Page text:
Much of that fight will take place in the shadows. It will be the work
of intelligence operatives, paramilitary groups, and Special Operations
forces. It will also require close relationships with other governments
and local forces. The next U.S. president should direct our armed
forces to emphasize such work, in part because local forces are best
able to operate in their home countries and in part in order to reduce
the strain on our own troops.
The current US president should direct our armed forces to emphasize such work. 'Policing,' like 'terrorism,' is a technique, meaning even though you can't fight a 'police action' against terrorists with tanks, you can do it with special forces, and should, too. This logic applies directly to Iraq.
The idea of a post-Cold War "peace dividend" was a serious mistake --
the product of wishful thinking and the opposite of true realism. As a
result of taking this dividend, our military is too small to meet its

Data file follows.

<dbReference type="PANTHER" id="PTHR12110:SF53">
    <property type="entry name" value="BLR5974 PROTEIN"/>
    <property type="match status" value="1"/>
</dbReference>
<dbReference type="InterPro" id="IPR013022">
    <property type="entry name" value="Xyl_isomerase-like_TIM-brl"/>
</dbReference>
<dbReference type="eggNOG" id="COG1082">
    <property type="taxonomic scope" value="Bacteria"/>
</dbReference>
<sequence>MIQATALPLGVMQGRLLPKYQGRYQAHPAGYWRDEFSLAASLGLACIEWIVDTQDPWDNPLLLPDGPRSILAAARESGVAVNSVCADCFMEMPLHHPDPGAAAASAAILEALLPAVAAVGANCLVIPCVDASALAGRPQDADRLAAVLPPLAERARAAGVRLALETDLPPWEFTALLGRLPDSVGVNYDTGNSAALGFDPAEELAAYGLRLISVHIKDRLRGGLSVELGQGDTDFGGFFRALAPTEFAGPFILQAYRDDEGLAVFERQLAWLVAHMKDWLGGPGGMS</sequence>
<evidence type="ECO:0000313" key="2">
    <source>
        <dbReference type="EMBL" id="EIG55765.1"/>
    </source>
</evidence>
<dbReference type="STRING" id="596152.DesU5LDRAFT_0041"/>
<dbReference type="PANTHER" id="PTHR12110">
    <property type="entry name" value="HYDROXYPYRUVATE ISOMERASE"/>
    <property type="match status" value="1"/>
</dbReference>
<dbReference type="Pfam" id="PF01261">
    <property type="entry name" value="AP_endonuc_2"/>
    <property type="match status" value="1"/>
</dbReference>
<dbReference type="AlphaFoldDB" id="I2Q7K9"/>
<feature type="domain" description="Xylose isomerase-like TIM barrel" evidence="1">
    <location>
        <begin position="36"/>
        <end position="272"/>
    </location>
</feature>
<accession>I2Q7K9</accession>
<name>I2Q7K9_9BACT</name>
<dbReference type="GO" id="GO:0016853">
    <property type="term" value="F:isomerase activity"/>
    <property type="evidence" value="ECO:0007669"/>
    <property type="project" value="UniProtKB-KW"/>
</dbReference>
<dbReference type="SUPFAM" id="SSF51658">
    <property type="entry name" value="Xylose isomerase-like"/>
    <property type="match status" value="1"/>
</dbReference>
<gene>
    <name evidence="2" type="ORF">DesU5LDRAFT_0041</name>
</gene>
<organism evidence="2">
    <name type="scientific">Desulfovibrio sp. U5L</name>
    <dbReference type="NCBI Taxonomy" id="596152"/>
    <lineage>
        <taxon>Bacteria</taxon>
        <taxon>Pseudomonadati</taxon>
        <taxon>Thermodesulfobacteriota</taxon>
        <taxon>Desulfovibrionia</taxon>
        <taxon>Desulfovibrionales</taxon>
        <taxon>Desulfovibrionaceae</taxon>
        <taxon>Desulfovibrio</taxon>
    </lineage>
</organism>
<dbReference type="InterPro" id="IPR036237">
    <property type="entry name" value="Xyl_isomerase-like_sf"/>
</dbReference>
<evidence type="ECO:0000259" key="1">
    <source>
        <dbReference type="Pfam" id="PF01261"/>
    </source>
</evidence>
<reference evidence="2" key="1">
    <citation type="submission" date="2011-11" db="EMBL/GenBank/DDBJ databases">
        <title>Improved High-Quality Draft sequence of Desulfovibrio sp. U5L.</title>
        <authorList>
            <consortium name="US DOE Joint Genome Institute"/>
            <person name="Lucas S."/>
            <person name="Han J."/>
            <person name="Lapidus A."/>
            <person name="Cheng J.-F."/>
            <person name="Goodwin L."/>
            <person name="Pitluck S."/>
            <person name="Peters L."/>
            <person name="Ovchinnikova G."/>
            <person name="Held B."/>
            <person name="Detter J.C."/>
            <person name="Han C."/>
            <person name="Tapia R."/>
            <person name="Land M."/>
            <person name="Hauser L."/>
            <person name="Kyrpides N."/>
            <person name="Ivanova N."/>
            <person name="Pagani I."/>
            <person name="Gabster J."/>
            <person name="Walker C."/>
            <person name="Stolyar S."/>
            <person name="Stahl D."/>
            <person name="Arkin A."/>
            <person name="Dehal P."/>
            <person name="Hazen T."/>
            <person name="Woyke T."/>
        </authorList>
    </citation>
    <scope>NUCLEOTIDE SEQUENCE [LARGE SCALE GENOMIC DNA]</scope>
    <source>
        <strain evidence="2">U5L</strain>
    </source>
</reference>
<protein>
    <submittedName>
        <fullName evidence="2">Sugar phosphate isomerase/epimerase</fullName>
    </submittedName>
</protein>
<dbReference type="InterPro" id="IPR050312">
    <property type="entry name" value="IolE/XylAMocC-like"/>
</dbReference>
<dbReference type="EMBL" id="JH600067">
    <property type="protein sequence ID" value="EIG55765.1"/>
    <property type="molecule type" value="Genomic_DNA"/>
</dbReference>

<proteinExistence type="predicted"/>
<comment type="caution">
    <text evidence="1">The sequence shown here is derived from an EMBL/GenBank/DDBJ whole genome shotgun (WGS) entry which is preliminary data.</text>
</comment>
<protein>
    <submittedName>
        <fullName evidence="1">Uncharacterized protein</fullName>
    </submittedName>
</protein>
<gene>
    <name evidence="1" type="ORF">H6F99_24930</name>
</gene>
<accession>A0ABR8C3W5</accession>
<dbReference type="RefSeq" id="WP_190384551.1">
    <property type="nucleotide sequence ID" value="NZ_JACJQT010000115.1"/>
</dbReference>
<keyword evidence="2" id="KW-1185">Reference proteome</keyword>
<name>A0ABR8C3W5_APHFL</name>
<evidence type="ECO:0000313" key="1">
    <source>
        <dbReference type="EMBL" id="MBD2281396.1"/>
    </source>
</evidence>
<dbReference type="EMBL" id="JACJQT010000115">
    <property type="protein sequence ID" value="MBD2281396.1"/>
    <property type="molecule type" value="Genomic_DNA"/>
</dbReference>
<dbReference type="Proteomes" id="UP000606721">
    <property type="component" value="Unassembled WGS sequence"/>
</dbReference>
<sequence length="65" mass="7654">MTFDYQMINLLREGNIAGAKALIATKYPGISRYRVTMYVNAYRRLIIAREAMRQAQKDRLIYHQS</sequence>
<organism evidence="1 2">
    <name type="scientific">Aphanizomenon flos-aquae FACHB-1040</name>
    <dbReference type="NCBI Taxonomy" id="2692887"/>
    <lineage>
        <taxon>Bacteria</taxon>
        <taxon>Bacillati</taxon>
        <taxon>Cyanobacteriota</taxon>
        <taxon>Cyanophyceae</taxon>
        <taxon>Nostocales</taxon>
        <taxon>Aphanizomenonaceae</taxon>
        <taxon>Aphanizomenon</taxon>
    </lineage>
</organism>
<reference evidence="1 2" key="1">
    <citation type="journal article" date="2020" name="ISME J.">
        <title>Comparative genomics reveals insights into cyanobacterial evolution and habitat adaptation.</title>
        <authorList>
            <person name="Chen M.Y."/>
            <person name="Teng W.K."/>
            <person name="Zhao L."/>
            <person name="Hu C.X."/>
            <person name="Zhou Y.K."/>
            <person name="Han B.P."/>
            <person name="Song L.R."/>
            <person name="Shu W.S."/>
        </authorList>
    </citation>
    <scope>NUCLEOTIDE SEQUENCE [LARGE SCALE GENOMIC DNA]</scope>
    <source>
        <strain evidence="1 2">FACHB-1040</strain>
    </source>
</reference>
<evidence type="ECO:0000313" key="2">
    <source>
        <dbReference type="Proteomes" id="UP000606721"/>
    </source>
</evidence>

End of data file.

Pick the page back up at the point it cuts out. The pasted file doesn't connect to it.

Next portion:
current commitments or shoulder the burden of any additional challenges
that might arise. We must rebuild a military force that can deter
aggression and meet the wide variety of present and future challenges.
When America appears bogged down and unready to face aggressors, it
I hope Giuliani does not mean that the idea of a postwar peace was a serious mistake. One might actually recall that the prize handed out to successful hegemons is the Pax Hegemonia. A superpower should be able to at least earn itself a breather. And once again with the kabuki dance. 'Appears' bogged down? What about when America actually is bogged down, as it is, right now, in Iraq? Does that invite conflict?